NEW YORK--(BUSINESS WIRE)--On Thursday, one week before Iran’s presidential election, United Against Nuclear Iran (UANI) called for sanctions to be imposed on South African telecommunications firm MTN for its business in Iran and its role in facilitating human rights abuses against the Iranian people.
MTN is the world’s most egregious corporate actor when it comes to Iran, and is accordingly listed first on UANI’s “Most Wanted” list. MTN is a 49% shareholder in MTN Irancell; the majority 51% is owned and controlled by the regime itself. During the 2009 Iranian presidential elections, the regime utilized MTN Irancell’s network and technology to block and monitor the communications of dissidents, leading to the unlawful arrest, detention and torture of Iranian citizens. Shamefully, MTN also carried out orders from the regime to shut off SMS messaging and Skype.
Today, UANI is calling on MTN to immediately exit Iran, or face the full force of the U.S. government sanctions. MTN should be blacklisted for its violation of a number of U.S. sanctions. UANI is building on the efforts of like-minded legislators and policymakers, such as Senator James Inhofe, to take action against MTN.
In a letter to MTN Group President and CEO Sifiso Dabengwa, UANI CEO, Ambassador Mark D. Wallace, wrote:
… MTN’s poor record on human rights in Iran is already well established. During the 2009 election protests, MTN Irancell reportedly ordered its Chinese telecommunications partner Huawei to suspend text messaging and block the Internet phone service Skype on its network in order to disrupt communications among demonstrators. According to reports, MTN Irancell had also been supplied with the technology to filter, block and store text messages by the Irish telecom company AdaptiveMobile in 2008. Iranian security forces had access to this technology and misused it for their own repressive surveillance and censorship purposes. MTN Irancell was also reportedly capable of intercepting and recording telephone communications through equipment provided by Nokia Siemens Networks.
As Iranian citizens’ opposition to the regime continued through 2009, MTN Irancell sought to acquire location-tracking technology in order to pinpoint the exact whereabouts of democratic dissidents. … In 2011, Creativity Software reportedly sold MTN Irancell an even more advanced location tracking system that has the capability to record a user’s location data every fifteen seconds, and generate reports of that individual’s movements. Iran’s security forces have access to this tracking technology and have misused it to locate, detain, and interrogate anti-government demonstrators. Even more troubling are reports that Iranian security officials are given open access to subscriber details at MTN Irancell’s Tehran headquarters, which have been used to acquire information on democracy activists.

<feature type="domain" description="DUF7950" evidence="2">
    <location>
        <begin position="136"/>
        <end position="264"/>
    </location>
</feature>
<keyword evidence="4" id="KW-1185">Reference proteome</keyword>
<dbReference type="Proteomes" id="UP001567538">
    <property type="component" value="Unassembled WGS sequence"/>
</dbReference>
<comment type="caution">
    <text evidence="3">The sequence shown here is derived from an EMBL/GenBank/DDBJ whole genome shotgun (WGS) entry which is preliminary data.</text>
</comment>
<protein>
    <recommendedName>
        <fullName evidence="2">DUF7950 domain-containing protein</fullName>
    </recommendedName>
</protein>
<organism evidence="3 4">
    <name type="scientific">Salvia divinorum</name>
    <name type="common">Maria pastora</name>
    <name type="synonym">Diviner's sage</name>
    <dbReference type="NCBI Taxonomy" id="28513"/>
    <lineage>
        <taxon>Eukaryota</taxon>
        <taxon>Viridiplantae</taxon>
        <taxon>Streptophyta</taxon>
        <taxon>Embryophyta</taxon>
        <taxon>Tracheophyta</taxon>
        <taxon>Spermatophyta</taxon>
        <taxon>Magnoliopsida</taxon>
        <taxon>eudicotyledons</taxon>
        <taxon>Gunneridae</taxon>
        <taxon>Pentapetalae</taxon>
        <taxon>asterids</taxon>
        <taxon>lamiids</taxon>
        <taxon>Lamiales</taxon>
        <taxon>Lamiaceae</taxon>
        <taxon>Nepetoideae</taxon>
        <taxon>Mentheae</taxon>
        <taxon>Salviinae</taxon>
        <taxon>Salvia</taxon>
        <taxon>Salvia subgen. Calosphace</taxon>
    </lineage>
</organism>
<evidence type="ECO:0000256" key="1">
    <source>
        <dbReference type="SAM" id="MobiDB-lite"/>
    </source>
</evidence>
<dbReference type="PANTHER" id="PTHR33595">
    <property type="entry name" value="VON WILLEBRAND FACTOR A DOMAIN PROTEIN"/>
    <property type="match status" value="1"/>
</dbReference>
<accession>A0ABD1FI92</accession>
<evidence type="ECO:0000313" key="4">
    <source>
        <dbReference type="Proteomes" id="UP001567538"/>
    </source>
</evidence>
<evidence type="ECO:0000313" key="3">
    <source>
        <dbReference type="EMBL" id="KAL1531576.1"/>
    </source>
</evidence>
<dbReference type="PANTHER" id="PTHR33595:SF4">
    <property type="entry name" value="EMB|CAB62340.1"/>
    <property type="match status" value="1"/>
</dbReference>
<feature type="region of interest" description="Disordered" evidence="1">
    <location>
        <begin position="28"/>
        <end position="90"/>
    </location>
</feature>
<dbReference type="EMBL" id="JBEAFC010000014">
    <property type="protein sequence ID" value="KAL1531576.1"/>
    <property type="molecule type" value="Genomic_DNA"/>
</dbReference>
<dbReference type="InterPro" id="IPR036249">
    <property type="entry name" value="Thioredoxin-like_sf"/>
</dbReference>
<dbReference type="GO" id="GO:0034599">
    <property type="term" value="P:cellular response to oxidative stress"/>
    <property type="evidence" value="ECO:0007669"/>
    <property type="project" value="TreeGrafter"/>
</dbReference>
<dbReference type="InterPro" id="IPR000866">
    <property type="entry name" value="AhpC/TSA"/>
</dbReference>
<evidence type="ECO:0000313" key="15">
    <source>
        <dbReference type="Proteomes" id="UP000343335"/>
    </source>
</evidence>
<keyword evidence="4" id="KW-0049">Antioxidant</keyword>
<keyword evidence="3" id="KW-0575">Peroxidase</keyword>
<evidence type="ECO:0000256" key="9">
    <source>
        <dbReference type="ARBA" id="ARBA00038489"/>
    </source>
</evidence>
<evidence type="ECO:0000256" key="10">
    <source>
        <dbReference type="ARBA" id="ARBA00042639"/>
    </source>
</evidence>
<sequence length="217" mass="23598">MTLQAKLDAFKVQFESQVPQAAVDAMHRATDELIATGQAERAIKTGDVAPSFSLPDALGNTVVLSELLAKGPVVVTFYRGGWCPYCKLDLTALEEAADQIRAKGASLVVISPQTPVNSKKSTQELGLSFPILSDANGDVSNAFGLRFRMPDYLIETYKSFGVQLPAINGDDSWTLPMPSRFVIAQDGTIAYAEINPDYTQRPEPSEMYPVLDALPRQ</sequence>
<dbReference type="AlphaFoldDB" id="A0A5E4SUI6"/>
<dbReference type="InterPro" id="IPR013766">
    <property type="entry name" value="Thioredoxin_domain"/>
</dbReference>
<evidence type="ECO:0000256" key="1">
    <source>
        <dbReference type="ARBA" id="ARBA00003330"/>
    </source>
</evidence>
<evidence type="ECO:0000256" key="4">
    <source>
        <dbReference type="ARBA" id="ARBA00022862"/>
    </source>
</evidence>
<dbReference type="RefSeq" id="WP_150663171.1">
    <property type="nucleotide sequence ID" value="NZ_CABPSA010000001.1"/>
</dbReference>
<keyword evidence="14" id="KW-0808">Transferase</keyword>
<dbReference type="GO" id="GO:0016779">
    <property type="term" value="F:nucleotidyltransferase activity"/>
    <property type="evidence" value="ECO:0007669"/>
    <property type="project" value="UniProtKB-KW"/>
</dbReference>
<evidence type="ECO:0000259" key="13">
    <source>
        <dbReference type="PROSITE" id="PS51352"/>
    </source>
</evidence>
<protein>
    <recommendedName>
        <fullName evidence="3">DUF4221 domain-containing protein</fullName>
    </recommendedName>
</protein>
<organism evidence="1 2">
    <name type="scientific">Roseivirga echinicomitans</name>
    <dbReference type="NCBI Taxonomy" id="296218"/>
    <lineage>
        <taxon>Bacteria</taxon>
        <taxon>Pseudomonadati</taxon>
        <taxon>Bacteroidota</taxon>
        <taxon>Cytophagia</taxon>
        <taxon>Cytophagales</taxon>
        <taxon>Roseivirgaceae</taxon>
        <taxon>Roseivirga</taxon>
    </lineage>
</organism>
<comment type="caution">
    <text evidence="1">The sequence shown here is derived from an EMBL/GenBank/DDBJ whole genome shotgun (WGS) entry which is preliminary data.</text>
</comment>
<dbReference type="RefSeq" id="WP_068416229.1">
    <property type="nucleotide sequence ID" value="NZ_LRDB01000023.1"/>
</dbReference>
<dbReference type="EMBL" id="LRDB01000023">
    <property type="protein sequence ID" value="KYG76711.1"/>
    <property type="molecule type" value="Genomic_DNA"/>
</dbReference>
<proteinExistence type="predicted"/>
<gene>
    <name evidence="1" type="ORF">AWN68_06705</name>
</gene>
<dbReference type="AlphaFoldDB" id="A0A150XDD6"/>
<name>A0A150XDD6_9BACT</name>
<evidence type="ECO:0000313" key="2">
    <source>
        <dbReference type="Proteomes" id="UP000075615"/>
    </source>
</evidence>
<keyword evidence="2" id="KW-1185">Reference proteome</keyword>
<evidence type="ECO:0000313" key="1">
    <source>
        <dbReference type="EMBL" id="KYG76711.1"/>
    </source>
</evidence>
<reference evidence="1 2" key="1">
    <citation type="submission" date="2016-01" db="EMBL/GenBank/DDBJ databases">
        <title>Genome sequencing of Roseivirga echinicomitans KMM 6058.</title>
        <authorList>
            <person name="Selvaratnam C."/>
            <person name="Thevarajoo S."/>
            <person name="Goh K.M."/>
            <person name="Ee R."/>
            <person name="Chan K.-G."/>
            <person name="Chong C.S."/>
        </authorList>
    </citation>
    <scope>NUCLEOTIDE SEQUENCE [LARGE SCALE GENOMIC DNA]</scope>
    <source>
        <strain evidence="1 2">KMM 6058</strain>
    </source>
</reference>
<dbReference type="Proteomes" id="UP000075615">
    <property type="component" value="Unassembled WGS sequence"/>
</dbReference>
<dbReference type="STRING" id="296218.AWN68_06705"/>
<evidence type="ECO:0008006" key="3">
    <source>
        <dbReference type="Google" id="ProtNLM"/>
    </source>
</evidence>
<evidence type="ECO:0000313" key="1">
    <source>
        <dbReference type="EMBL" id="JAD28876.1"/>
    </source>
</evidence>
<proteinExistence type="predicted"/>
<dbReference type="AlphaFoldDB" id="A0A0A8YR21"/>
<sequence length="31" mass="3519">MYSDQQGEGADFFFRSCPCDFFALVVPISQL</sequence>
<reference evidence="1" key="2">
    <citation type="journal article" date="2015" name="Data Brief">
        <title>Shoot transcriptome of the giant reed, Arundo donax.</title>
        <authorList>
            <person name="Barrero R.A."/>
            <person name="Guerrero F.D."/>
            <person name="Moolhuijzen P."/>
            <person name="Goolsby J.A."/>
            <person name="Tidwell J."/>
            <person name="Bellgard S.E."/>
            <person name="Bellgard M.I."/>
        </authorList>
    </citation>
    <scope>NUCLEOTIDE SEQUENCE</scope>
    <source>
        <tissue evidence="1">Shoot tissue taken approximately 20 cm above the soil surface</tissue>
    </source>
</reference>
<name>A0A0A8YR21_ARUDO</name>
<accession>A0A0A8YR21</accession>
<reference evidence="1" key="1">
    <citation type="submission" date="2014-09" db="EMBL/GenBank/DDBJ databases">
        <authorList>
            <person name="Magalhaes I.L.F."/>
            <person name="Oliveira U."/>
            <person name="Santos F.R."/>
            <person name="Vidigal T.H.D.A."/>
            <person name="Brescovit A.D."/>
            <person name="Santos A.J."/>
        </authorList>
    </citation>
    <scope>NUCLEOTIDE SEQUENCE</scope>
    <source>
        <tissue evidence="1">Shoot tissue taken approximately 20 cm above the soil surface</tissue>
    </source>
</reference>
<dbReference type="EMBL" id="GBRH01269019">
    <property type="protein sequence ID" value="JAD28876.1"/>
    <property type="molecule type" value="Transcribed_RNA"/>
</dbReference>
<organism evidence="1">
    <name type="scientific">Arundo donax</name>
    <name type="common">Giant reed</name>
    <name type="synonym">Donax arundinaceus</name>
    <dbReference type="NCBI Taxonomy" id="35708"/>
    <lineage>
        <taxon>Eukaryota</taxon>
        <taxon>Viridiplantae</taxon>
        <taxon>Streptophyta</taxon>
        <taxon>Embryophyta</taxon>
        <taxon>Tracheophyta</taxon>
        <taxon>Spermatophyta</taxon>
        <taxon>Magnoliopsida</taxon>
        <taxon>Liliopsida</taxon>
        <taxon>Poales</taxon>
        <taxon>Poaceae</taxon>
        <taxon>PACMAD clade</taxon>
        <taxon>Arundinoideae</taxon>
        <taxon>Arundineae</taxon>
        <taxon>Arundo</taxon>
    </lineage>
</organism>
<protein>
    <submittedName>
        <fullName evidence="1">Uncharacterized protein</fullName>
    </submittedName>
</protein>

The situation could deteriorate even further for MTN if MTN Irancell were to be sanctioned under U.S. sanctions law pertaining to human rights in Iran. Given its facilitation of human rights abuses in Iran and violations of U.S. trade controls as documented above, it is quite clear that the MTN Irancell network should be blacklisted for its violation of a number of U.S. sanctions bills and presidential executive orders. These include The Comprehensive Iran Sanctions Accountability and Divestment Act of 2010 (“CISADA”), the Iran Threat Reduction and Syria Human Rights Act of 2012 (“ITRSHRA”), and Executive Order 13606, “Grave Human Rights Abuses Via Information Technology” in Syria and Iran (“GHRAVITY sanctions”) … U.S. politicians have already called on MTN Irancell to be held accountable. In a recent letter, Senator James Inhofe of Oklahoma requested that Jack Lew, U.S. Secretary of the Treasury, “recognize” that the MTN Group, “through its partial ownership of MTN Irancell, … had played a role in human rights abuses.” UANI is building on the efforts of Senator Inhofe, and is committed to building a coalition of like-minded legislators and policymakers that will take action against MTN Irancell.
UANI launched its MTN campaign in January 2012. In September 2012, the South African Mail & Guardian reported that MTN intimidated Johannesburg advertisers into not running a UANI billboard revealing MTN’s human rights violations in Iran.
UANI has requested a response from MTN by June 10, 2013.